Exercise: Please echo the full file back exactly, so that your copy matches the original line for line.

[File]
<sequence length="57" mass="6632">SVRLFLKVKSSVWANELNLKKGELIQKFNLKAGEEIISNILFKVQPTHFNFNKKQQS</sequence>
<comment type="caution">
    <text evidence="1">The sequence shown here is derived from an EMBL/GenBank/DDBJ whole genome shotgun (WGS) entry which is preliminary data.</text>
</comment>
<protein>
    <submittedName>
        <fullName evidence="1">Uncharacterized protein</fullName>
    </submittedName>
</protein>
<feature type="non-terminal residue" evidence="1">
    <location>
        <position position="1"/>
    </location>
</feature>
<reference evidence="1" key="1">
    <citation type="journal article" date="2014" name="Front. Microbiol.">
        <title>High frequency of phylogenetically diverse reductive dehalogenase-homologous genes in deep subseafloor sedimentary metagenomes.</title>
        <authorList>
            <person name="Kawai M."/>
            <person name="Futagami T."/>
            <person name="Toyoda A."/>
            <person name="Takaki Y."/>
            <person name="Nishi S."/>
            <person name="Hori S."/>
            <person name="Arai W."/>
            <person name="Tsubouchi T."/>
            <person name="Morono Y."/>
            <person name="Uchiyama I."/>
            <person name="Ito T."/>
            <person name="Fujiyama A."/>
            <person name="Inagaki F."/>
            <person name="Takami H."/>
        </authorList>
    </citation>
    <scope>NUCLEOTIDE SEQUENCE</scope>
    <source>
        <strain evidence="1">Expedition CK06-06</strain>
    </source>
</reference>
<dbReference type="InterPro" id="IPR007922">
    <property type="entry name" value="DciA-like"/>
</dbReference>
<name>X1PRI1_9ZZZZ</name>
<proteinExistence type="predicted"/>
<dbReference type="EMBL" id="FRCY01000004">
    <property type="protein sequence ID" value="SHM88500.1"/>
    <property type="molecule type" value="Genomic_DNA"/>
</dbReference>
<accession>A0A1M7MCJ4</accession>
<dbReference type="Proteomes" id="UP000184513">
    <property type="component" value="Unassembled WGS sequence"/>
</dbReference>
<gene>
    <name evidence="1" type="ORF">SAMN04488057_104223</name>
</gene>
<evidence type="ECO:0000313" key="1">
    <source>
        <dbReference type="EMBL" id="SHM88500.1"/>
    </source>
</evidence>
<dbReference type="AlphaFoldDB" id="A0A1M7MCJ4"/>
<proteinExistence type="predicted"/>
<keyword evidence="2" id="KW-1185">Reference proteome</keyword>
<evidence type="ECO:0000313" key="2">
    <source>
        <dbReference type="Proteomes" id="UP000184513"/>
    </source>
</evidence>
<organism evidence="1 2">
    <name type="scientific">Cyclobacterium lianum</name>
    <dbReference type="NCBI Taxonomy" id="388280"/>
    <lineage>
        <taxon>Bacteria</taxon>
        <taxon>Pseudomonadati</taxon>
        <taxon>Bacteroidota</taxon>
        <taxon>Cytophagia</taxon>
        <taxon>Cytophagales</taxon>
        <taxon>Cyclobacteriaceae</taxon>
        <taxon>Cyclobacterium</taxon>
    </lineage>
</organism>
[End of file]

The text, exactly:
<sequence length="57" mass="6632">SVRLFLKVKSSVWANELNLKKGELIQKFNLKAGEEIISNILFKVQPTHFNFNKKQQS</sequence>
<comment type="caution">
    <text evidence="1">The sequence shown here is derived from an EMBL/GenBank/DDBJ whole genome shotgun (WGS) entry which is preliminary data.</text>
</comment>
<protein>
    <submittedName>
        <fullName evidence="1">Uncharacterized protein</fullName>
    </submittedName>
</protein>
<feature type="non-terminal residue" evidence="1">
    <location>
        <position position="1"/>
    </location>
</feature>
<reference evidence="1" key="1">
    <citation type="journal article" date="2014" name="Front. Microbiol.">
        <title>High frequency of phylogenetically diverse reductive dehalogenase-homologous genes in deep subseafloor sedimentary metagenomes.</title>
        <authorList>
            <person name="Kawai M."/>
            <person name="Futagami T."/>
            <person name="Toyoda A."/>
            <person name="Takaki Y."/>
            <person name="Nishi S."/>
            <person name="Hori S."/>
            <person name="Arai W."/>
            <person name="Tsubouchi T."/>
            <person name="Morono Y."/>
            <person name="Uchiyama I."/>
            <person name="Ito T."/>
            <person name="Fujiyama A."/>
            <person name="Inagaki F."/>
            <person name="Takami H."/>
        </authorList>
    </citation>
    <scope>NUCLEOTIDE SEQUENCE</scope>
    <source>
        <strain evidence="1">Expedition CK06-06</strain>
    </source>
</reference>
<dbReference type="InterPro" id="IPR007922">
    <property type="entry name" value="DciA-like"/>
</dbReference>
<name>X1PRI1_9ZZZZ</name>
<proteinExistence type="predicted"/>
<dbReference type="EMBL" id="FRCY01000004">
    <property type="protein sequence ID" value="SHM88500.1"/>
    <property type="molecule type" value="Genomic_DNA"/>
</dbReference>
<accession>A0A1M7MCJ4</accession>
<dbReference type="Proteomes" id="UP000184513">
    <property type="component" value="Unassembled WGS sequence"/>
</dbReference>
<gene>
    <name evidence="1" type="ORF">SAMN04488057_104223</name>
</gene>
<evidence type="ECO:0000313" key="1">
    <source>
        <dbReference type="EMBL" id="SHM88500.1"/>
    </source>
</evidence>
<dbReference type="AlphaFoldDB" id="A0A1M7MCJ4"/>
<proteinExistence type="predicted"/>
<keyword evidence="2" id="KW-1185">Reference proteome</keyword>
<evidence type="ECO:0000313" key="2">
    <source>
        <dbReference type="Proteomes" id="UP000184513"/>
    </source>
</evidence>
<organism evidence="1 2">
    <name type="scientific">Cyclobacterium lianum</name>
    <dbReference type="NCBI Taxonomy" id="388280"/>
    <lineage>
        <taxon>Bacteria</taxon>
        <taxon>Pseudomonadati</taxon>
        <taxon>Bacteroidota</taxon>
        <taxon>Cytophagia</taxon>
        <taxon>Cytophagales</taxon>
        <taxon>Cyclobacteriaceae</taxon>
        <taxon>Cyclobacterium</taxon>
    </lineage>
</organism>